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Home > Publications > International Concrete Abstracts Portal
The International Concrete Abstracts Portal is an ACI led collaboration with leading technical organizations from within the international concrete industry and offers the most comprehensive collection of published concrete abstracts.
Showing 1-5 of 7 Abstracts search results
October 4, 2006
Editor: Joseph M. Bracci / Sponsored by: ACI Committee 375
This CD-ROM contains 6 papers that were presented at the technical session on Performance Based Design for Wind Loads, held San Francisco, CA, in Fall 2004. Topics include an overview of performance-based design, the nature of wind loading and wind tunnel testing, structural modeling assumptions, components of lateral deformations in buildings, and the types of concrete structural systems for wind loading.
Note: The individual papers are also available. Please click on the following link to view the papers available, or call 248.848.3800 to order.
October 1, 2006
D. Boggs and J. Dragovich
The elements of dynamic response are presented. Using the model of a single degree of freedom oscillator, the nature of wind loads and their effect on dynamic response are discussed. The results of the response of a single degree of freedom oscillator are used to describe the current building code procedures. The measured damping in structures is presented and conclusions regarding the appropriate level of damping to use as a function of drift are presented. Finally, issues related to the use of load factors are highlighted.
M.C. Mota and B.S. Taranath
Reinforced structural concrete, known to humans since the 19th century, offers a variety of structural systems suitable to economically resist lateral loads for low, medium and high-rise structures. The selection of the most economical lateral force-resisting system depends on several factors including but not limited to: number of floors, lateral load demand, use and speed of construction.Two types of lateral loads typically considered in building design are wind and seismic loads. In designing for wind, a building is studied with due regard to its surroundings because nearby buildings and land configurations may have a substantial influence on wind loads. There is scant evidence that winds, except those due to tornado or hurricane, have caused major damage to buildings. However, modern buildings with lightweight curtain walls, dry partitions, and high-strength materials are more prone to wind-induced problems than their earlier predecessors.The objective of this paper is to discuss the economical application of several types of lateral force-resisting concrete systems by primarily providing a range of floors for which each lateral force-resisting system is economical. Each system will be discussed by providing a definition as well as advantages. Also, six case studies have been included for further discussion.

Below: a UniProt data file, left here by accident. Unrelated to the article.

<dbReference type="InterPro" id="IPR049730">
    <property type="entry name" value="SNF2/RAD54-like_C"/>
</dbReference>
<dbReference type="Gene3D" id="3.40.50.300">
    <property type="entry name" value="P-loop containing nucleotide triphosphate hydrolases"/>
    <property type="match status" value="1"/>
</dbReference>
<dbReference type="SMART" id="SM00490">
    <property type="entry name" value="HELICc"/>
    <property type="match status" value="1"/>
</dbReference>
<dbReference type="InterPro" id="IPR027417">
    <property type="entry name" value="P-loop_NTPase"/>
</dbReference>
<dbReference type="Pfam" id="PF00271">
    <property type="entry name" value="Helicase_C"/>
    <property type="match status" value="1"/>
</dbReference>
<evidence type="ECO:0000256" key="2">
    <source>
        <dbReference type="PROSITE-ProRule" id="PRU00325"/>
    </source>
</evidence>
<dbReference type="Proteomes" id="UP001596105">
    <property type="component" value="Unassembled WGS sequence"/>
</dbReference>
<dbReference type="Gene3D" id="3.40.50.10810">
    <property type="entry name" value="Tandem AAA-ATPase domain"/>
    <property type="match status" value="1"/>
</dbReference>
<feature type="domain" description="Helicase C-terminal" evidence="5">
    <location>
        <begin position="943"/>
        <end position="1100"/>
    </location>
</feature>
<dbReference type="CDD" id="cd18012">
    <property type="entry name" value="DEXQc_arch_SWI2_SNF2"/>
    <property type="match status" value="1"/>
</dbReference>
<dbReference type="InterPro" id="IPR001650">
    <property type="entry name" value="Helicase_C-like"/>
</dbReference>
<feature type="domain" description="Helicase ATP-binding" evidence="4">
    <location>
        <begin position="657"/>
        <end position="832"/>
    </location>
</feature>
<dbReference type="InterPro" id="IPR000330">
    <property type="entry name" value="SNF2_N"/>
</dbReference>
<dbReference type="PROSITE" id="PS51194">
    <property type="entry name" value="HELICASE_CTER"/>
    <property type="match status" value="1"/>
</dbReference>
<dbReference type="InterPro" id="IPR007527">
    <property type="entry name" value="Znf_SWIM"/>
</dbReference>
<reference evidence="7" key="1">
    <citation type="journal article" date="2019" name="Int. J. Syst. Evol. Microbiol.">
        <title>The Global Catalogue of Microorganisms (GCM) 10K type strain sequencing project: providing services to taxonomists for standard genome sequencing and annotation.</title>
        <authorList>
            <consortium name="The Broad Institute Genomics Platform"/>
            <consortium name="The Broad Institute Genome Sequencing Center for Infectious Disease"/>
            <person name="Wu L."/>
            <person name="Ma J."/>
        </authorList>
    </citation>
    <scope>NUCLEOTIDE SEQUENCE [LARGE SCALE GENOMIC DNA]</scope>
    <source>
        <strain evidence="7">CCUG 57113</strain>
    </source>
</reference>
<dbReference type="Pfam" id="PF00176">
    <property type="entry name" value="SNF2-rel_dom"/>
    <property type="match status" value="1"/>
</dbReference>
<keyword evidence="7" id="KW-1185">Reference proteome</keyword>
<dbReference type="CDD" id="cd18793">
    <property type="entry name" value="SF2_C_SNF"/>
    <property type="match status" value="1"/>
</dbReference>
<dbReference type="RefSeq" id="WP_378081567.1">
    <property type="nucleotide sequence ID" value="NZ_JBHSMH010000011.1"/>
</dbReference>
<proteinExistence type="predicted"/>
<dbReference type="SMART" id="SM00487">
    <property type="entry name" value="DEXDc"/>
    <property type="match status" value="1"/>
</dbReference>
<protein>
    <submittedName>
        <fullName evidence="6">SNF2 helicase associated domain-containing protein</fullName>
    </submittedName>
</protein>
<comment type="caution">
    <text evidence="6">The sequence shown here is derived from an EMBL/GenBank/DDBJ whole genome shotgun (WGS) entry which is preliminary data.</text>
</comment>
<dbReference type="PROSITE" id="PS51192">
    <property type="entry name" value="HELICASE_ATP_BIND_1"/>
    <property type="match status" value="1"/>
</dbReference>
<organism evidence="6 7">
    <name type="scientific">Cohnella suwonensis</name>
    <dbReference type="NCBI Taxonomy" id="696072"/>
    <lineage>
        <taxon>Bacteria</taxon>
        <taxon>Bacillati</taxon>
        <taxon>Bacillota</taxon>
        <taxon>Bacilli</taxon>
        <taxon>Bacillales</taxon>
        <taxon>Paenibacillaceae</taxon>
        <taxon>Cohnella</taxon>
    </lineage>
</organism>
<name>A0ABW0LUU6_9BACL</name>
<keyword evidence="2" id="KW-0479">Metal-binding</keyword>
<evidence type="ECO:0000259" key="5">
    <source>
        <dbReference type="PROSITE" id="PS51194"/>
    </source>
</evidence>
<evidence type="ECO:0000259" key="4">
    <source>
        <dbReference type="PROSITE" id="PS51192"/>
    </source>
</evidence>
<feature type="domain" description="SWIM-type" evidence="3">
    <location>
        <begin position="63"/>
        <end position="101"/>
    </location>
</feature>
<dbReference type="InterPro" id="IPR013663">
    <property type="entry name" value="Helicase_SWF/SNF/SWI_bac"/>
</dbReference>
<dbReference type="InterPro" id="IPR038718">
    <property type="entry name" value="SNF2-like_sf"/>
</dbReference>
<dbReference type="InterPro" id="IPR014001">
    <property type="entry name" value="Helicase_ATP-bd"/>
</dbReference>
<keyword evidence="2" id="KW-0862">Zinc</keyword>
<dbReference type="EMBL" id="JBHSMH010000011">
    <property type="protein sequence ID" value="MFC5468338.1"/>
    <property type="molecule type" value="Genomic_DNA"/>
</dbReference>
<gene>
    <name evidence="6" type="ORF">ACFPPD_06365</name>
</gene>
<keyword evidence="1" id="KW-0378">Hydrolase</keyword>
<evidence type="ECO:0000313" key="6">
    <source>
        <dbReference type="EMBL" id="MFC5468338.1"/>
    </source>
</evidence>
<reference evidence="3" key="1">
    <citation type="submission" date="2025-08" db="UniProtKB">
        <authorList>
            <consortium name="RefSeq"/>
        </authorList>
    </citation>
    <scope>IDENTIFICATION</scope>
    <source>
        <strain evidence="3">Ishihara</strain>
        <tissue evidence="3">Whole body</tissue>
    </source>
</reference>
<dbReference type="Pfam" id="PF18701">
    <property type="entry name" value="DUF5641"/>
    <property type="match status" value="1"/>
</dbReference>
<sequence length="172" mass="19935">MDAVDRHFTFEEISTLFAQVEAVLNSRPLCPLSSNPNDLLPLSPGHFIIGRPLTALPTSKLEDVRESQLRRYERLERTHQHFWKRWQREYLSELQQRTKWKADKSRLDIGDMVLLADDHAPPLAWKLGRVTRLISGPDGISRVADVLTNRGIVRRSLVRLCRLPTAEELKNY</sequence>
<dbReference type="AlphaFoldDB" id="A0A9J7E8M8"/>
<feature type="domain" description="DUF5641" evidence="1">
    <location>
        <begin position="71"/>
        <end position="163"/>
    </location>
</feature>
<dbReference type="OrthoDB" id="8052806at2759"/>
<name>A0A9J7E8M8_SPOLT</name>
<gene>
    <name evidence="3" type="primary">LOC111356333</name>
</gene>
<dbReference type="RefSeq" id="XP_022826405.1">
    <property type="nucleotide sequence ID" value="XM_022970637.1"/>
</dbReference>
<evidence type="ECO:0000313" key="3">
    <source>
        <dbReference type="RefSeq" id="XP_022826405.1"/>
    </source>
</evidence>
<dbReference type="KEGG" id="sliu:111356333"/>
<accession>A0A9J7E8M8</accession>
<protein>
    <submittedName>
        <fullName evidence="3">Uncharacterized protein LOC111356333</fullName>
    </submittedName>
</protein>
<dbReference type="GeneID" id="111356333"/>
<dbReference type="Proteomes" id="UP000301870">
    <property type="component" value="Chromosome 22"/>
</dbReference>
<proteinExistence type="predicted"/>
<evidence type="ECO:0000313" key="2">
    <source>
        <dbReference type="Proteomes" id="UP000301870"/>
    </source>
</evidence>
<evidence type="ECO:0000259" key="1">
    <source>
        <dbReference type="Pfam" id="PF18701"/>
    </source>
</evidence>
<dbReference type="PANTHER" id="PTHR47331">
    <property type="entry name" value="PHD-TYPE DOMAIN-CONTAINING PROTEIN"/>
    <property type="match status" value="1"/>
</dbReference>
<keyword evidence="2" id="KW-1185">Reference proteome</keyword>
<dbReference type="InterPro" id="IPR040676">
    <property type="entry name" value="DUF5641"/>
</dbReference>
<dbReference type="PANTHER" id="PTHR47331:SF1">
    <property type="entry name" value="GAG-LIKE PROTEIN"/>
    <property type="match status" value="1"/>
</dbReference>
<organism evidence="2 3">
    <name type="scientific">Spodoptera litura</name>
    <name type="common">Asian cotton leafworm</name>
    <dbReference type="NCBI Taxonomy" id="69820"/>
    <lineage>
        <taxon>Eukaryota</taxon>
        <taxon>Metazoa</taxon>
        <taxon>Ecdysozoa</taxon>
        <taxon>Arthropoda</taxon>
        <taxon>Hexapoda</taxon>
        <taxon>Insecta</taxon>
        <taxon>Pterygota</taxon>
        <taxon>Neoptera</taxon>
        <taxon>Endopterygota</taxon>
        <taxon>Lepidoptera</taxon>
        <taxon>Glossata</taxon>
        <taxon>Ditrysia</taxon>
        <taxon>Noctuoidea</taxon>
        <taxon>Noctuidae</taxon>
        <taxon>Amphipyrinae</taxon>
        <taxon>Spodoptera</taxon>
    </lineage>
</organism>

D. Boggs and A. Lepage
Wind-tunnel testing is introduced as a means of providing accurate design loads for the structural frames of buildings in a timely and economic manner, overcoming the inherent limitations of code and analytical procedures. Various types of model tests and their relative advantages are described. The nature of the information that the building’s structural engineer must supply to the wind consultant, and the loading information that can be expected in return, are investigated through examples and explanation.
J.F. Horvilleur, V.B. Patel, and K.A. Young
Reinforced concrete buildings must be proportioned to satisfy three limit states, serviceability, ultimate strength, and stability under sustained loads. This paper includes a detailed discussion of the recommended procedures and assumptions to be used in the design of reinforced concrete buildings for wind loads at these various limit states. Definition of the appropriate lateral load intensity, consideration of the structural parameters to be considered in the analysis, and discussion of suitable acceptance criteria is included. Differences in member properties at the limit states are prescribed based on variations in the degree of member cracking that can be expected at the load levels under consideration. The accurate prediction of the lateral stiffness of flat slab frames is also discussed. A summarization of the proper procedure and parameters to be used in the analysis of second order effects (P-?) is provided. Various other parameters affecting the analyses of buildings under sustained loads are addressed, including beam-column joint stiffness, foundation fixity, etc.
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